Thirst replacement with variables

1

I would need to replace a variable in a file and even though I tried it with sed I did not reach the goal.

I set the stage.

I have a config.xml file like the following:

   <widget id="com.example.hello" version="0.0.1">
    <name>HelloWorld</name>
    <description>
        A sample Apache Cordova application that responds to the deviceready event.
    </description>
    <author email="[email protected]" href="http://cordova.io">
        Apache Cordova Team
    </author>
     <enter>PASSWORD</enter>
    <content src="index.html" />
    <access origin="*" />
</widget>

I would need to run a shell script that would take the value from the same command and replace it, example.

$./script.sh config.xml NUEVOPASSWORD

And so get:

<widget id="com.example.hello" version="0.0.1">
<name>HelloWorld</name>
<description>
    A sample Apache Cordova application that responds to the deviceready event.
</description>
<author email="[email protected]" href="http://cordova.io">
    Apache Cordova Team
</author>
 <enter>NUEVOPASSWORD</enter>
<content src="index.html" />
<access origin="*" />

That is, modify the value in the <enter> tag with the given parameter.

The value is variable so I will not know it when I'm going to run the script.

    
asked by Jose Torres 11.11.2016 в 12:17
source

4 answers

1

To modify XML files it is better to use an ad-hoc tool, because parsing them can give problems .

A useful tool is xmlstarlet , with which you can say things like:

xmlstarlet ed -u "//enter" -v 'NUEVAPASSWORD' archivo

Here, keep the file as you are modifying the content of the <enter> tag:

<enter>NUEVAPASSWORD</enter>

By default xmlstarlet displays the result of the modifications on the screen. If you want to modify the original file, add the -L option:

xmlstarlet ed -L -u "//enter" -v 'NUEVAPASSWORD' fichero
    
answered by 11.11.2016 в 15:12
1

The following script the bash modifies the password:

#!/usr/bin/env bash
#Modifica un texto de la forma <$1>texto</$1>
#Dejándolo con la forma <$1>$2</$1>
#El tercer parámetro es el archivo a modificar.
#Por ejemplo, si se invoca este script con esta línea de comandos :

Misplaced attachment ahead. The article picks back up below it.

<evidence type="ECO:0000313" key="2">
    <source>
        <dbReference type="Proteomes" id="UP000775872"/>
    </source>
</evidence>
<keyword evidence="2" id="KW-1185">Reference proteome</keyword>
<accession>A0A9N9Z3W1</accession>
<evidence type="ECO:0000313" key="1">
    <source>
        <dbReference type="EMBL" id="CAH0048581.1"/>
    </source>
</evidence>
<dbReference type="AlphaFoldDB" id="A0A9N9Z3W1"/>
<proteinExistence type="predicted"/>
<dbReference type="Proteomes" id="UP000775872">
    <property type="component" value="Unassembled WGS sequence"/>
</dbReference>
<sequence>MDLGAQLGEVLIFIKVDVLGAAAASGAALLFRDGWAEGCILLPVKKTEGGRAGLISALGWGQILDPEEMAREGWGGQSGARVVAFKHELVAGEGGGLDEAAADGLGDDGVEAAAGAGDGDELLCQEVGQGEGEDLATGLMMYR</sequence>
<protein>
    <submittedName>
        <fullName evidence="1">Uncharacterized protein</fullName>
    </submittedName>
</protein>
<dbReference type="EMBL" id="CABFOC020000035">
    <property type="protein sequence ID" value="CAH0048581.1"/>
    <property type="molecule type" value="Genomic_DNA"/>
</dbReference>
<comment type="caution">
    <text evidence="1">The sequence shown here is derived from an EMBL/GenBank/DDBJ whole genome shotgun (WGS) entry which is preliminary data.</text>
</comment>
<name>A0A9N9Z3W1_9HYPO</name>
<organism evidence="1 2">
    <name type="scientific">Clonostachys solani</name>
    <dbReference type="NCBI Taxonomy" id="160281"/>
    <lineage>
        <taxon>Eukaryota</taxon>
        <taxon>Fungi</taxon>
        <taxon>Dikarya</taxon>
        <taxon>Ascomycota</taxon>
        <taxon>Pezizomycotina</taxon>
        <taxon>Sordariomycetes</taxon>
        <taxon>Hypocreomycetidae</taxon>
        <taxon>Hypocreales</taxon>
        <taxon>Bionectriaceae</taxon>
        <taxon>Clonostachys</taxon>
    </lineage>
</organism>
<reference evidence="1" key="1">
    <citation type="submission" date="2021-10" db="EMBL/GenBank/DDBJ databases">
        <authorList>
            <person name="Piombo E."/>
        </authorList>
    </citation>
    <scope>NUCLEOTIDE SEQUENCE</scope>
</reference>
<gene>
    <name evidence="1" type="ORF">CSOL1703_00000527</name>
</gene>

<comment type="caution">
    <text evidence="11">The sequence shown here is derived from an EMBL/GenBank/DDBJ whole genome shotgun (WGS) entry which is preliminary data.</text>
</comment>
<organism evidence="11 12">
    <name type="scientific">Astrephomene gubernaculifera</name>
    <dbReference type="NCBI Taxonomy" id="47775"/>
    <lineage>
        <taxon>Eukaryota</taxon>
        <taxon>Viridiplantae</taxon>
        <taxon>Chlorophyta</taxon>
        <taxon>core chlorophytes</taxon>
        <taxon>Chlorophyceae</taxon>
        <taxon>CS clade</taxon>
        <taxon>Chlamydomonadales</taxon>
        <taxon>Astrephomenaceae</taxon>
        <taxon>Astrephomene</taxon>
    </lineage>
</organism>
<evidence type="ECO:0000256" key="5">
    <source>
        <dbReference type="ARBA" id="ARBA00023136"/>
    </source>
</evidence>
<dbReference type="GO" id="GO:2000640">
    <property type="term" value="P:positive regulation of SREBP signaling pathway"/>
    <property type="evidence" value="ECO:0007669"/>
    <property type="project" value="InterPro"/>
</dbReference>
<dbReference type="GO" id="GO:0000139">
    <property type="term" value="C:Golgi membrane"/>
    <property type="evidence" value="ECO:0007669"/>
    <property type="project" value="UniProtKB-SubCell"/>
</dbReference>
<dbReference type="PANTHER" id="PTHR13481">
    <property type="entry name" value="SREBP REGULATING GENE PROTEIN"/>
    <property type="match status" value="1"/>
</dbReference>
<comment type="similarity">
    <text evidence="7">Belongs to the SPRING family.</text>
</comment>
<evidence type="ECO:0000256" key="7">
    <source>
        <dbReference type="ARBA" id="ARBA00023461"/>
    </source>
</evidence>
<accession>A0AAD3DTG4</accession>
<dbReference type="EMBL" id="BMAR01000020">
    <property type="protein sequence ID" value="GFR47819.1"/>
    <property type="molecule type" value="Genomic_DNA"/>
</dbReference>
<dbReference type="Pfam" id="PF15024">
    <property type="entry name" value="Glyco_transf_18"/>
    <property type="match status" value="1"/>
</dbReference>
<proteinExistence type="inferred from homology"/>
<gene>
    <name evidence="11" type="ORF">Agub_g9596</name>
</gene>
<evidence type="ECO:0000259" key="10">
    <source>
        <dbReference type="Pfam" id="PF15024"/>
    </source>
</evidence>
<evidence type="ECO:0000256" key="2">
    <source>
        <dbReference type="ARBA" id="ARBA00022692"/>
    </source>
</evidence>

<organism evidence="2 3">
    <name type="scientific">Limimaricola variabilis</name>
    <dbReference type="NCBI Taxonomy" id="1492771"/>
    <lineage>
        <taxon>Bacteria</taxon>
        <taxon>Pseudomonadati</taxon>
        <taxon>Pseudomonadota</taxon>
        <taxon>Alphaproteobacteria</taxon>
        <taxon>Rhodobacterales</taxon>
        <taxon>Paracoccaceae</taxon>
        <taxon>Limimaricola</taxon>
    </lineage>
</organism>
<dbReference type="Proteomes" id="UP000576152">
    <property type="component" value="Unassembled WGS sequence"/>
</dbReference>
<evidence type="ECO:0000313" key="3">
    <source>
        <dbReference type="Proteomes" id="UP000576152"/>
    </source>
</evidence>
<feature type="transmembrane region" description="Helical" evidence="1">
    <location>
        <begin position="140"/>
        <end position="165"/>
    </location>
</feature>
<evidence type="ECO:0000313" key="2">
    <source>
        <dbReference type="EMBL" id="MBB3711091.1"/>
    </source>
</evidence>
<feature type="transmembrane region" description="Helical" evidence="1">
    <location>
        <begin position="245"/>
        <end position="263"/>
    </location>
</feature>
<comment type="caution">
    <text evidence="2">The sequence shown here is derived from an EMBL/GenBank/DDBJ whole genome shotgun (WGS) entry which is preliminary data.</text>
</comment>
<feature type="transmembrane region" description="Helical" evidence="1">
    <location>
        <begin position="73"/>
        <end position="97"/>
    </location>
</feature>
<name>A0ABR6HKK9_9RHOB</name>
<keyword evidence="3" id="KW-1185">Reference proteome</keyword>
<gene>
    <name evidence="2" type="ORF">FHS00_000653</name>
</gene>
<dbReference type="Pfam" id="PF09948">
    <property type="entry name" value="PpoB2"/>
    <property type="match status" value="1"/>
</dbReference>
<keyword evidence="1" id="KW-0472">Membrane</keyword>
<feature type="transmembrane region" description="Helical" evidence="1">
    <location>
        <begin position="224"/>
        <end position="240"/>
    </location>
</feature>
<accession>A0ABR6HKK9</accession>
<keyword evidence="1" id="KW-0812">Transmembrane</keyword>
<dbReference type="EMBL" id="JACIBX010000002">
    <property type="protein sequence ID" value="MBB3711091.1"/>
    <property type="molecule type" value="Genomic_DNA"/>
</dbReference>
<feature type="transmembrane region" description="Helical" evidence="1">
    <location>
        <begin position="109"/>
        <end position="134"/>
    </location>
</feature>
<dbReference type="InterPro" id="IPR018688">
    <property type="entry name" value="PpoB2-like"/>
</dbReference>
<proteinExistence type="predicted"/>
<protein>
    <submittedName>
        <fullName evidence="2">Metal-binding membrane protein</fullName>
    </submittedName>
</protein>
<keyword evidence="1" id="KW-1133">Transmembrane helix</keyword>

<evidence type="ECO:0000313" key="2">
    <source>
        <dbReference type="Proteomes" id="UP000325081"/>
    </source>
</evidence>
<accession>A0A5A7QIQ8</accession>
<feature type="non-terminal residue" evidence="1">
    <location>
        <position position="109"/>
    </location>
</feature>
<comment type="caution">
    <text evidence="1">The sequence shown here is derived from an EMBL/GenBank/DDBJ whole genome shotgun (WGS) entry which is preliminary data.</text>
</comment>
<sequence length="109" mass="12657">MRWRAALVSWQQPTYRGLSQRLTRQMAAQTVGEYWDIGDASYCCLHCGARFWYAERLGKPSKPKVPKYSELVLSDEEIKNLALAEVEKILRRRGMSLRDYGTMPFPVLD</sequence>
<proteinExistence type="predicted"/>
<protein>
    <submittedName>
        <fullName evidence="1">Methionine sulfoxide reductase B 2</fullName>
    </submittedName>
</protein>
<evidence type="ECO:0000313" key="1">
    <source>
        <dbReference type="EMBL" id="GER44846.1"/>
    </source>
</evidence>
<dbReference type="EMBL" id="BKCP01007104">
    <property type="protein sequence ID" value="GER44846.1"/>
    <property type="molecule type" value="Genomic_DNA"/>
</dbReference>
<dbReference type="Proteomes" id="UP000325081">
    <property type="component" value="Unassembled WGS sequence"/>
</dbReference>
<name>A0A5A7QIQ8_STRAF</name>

#modifica.sh enter NEWPASSWORD config.xml
#contra un archivo que contiene la línea : <enter>PASSWORD</enter>
#esta línea será cambiada a :    <enter>NEWPASSWORD</enter>
sed -i.BAK '[email protected]\(<'"$1"'>\).\+\(</'"$1"'>\)@'"$2"'@' "$3"

How does this sed command work?
The '' are to prevent bash from interpreting the content and passing the text as thirsty.
The "" are for the parameters $1 and $2 with which the script should be invoked. $1 is the tag (enter in the example) and $2 is the new password. I use "" because I do want bash to interpret them and to prevent a blank space from splitting the string.

s : Command search and replace.% @ : Separator of the parameters of the s command, it is usual to use / , but the text to be processed contains / with what it would not work, and thirst allows any character to be used as a separator for the s command. Note that if the new password contains @ this will not work. You must use a character that does not appear. What follows this is the regular expression of the text to be searched.
\( : Start of capture group. Everything that goes from here to) will be stored in \ 1.% <$1> : Parse the indicated tag.
\) : End of capture group.% .+ : 1 or more characters . If passwords of size 0 are acceptable use. *% \( : Start of capture group \ 2
</$1> : Parse the closing of the indicated tag.% \) : End of group of capture.
@ : Separator of command parameters s. What follows this is the text that will replace the one that matches the previous regular expression.
: The capture group 1. This writes the opening of the tag.
$2 : The new password.
: The capture group 2. This writes the closing of the tag.% @ : End of the command s.

    
answered by 04.01.2017 в 16:18
0

To replace strings, use sed -i 's/ORIGINAL/NUEVA/' archivo In the specific case you show, it would be:

sed -i 's/>PASSWORD</>NUEVAPASSWORD</' config.xml

As you will see, I have included the characters > and < , to ensure the match; would be part of the words to search / replace, not the command.

    
answered by 11.11.2016 в 14:57
0

I have the solution and put it in case someone is in a similar situation.

$ cat script.sh
#!/bin/sh
file=$1
sed -i "s/^\( *<enter>\)\([^>]*\)</$2</" "$1"

And the execution of the complete command would be such that:

$./script.sh config.xml NEWPASSWORD

In my case it works perfectly.

    
answered by 11.11.2016 в 15:46